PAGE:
The focus of acupuncture is not only to treat a symptom or condition but also to balance the person to enable the person’s own body to heal. Hair-fine needles are inserted into specific acupuncture points along meridians which are energy channels throughout the body. Any ailments to the body, such as disease, chronic pain, anxiety, stress, infertility and many other conditions manifest themselves in the body due to an imbalance of energy called “Qi” (pronounced ‘chee’) which courses through the meridians, according to Traditional Chinese Medicine.
A recent study funded by the National Center for Complementary and Alternative Medicine (NCCAM) has provided the most rigorous evidence to date that acupuncture may be helpful for chronic pain. The study provides robust evidence of the effects of acupuncture on pain management. The modern scientific theory behind acupuncture’s effectiveness is that the needles stimulate the nervous system to release chemicals in the muscles, spinal cord and brain, which may influence the body’s own regulatory system. The acupuncture needle does not pierce tissue; it only separates it. The result is little to no pain and bleeding. The World Health Organization recognizes acupuncture in the treatment of a wide range of medical problems including:
Acupuncture is particularly useful in resolving physical problems related to tension, stress and emotional conditions.
Cupping is the term applied to a technique that uses small glass cups or bamboo jars as suction devices placed on the skin. There are several ways that a practitioner can create the suction in the cups. One method involves swabbing rubbing alcohol onto the bottom of the cup, then lighting it and putting the cup immediately against the skin. Suction can also be created by placing an inverted cup over a small flame, or by using an alcohol-soaked cotton pad over an insulating material (like leather) to protect the skin, then lighting the pad and placing an empty cup over the flame to extinguish it. Flames are never used near the skin and are not lit throughout the process of cupping, but rather are a means to create the heat that causes the suction within the small cups.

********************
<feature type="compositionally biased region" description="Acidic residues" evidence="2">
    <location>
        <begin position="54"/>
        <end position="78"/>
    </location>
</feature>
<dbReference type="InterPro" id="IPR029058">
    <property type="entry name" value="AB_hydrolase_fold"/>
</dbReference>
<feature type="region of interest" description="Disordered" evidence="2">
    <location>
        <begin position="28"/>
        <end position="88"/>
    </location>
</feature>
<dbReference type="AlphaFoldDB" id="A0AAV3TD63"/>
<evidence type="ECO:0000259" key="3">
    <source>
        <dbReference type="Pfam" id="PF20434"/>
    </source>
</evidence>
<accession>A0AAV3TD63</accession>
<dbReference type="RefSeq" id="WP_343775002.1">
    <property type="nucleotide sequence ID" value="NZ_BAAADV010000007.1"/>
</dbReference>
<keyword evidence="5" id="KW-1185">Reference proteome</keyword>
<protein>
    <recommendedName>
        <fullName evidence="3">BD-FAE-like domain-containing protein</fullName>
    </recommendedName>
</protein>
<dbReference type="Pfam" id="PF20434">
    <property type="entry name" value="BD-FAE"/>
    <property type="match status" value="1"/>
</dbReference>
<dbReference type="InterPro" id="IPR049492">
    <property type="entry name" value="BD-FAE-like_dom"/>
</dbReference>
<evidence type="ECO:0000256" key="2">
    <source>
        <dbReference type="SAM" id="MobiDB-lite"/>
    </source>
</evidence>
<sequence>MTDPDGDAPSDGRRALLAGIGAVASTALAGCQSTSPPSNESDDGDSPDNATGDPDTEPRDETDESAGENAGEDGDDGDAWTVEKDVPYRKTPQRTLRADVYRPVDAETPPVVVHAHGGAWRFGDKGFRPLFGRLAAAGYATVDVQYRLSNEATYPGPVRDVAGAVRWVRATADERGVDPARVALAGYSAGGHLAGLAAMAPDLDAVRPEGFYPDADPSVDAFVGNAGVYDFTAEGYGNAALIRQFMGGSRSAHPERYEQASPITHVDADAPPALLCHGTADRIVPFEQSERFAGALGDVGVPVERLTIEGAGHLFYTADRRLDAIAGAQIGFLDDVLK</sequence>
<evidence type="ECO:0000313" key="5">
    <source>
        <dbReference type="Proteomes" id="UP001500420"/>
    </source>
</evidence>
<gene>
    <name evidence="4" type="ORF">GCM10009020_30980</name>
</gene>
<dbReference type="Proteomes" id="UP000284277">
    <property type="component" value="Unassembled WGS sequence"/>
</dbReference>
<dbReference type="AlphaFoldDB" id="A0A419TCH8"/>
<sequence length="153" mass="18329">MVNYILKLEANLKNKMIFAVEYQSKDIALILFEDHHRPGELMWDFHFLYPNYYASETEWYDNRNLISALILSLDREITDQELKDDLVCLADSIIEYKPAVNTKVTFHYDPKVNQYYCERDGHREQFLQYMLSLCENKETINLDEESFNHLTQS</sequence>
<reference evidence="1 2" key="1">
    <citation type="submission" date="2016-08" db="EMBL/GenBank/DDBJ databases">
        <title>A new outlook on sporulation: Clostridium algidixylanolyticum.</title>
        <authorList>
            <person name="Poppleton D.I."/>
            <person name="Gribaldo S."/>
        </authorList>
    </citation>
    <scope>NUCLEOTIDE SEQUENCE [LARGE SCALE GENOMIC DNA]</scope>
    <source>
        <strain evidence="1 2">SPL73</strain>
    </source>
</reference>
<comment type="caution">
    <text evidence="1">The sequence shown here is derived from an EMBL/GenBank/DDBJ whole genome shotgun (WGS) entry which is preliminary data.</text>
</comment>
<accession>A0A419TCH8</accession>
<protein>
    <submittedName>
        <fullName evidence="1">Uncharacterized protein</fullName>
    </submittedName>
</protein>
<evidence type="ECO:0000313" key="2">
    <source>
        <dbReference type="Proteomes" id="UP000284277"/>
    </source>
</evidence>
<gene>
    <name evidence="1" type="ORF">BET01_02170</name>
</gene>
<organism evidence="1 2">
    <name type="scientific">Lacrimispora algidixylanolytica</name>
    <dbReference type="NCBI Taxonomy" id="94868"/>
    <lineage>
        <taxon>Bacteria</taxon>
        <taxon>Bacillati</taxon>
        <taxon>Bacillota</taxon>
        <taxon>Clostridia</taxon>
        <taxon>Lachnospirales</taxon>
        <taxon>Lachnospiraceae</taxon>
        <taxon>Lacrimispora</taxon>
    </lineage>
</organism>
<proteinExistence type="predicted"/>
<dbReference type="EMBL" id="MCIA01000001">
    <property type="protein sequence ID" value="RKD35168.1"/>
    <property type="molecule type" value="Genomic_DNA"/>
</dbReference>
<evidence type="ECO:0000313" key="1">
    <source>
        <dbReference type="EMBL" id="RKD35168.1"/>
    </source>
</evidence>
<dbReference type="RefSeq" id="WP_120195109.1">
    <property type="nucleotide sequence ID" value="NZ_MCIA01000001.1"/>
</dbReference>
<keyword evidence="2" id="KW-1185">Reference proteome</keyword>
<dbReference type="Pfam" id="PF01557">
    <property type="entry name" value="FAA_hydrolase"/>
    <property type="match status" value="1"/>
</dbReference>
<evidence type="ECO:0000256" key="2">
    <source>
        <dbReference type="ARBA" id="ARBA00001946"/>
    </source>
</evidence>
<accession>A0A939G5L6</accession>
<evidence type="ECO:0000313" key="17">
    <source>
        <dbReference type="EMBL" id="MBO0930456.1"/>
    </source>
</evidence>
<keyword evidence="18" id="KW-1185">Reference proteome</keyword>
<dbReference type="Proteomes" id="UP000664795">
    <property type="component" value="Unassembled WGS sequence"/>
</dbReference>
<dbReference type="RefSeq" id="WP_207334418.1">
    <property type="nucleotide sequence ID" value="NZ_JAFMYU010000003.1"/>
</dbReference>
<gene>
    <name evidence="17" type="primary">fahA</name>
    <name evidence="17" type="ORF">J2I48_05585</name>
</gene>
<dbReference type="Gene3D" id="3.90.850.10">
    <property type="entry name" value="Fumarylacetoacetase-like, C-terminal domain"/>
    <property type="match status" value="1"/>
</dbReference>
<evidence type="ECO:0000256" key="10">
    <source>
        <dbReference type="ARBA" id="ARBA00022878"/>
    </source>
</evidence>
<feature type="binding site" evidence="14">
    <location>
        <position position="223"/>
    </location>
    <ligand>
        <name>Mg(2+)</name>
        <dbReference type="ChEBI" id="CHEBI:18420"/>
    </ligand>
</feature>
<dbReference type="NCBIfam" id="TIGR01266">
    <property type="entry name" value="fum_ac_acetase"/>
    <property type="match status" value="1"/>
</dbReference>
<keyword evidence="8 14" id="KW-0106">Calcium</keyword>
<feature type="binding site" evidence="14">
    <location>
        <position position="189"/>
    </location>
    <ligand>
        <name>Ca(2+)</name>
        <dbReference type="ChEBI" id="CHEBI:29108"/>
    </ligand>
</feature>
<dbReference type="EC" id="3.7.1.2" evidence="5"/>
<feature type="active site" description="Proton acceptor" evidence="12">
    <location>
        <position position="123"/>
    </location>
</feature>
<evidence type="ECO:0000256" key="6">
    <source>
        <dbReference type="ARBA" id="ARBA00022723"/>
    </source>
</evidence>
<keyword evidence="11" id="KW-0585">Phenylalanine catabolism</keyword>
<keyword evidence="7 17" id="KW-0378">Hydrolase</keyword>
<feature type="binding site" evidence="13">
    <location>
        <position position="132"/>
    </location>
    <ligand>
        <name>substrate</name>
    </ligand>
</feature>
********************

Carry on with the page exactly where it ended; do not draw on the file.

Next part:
Once the suction has been created and applied, the cups can be gently moved across the skin. The suction in the cups causes the skin and superficial muscle layer to be lightly drawn into the cup. Cupping is much like the inverse of massage—rather than applying pressure to muscles, it uses gentle pressure to pull them upward. For most patients, this is a particularly relaxing and relieving sensation. Once suction has been applied, the cups are generally left in place for about ten minutes while the patient relaxes.
Like acupuncture, cupping follows the lines of the meridians. There are five meridian lines on the back, and these are where the cups are usually placed. Using these points, cupping can help to align and relax qi (life force) as well as target more specific maladies. By targeting the meridian channels, cupping strives to open these channels through which life energy flows freely through all tissues and organs of the body, thus providing a smoother and more free-flowing qi (life force). Cupping is one of the best deep-tissue therapies available. It is thought to affect tissues up to four inches deep from the external skin. Toxins can be released, blockages can be cleared, and veins and arteries can be refreshed within these affected four inches. Even hands, wrists, legs and ankles can be cupped. This treatment is also valuable for the lungs and can clear congestion from a common cold or help to control a person's asthma.
Gua Sha is a technique used by practitioners in Asia to control pain. In Gua Sha, the skin is pressured, in strokes, by a round-edged instrument. This tool is used to scrape or rub the surface of the body to relieve blood stagnation.
This procedure helps extravasate blood and metabolic waste congesting the surface tissues and muscles, promoting normal circulation and metabolic processes. By resolving fluid and blood stasis, Gua Sha is valuable in the treatment of pain, in the prevention and treatment of acute infectious illness, upper respiratory and digestive problems; and in many acute or chronic disorders.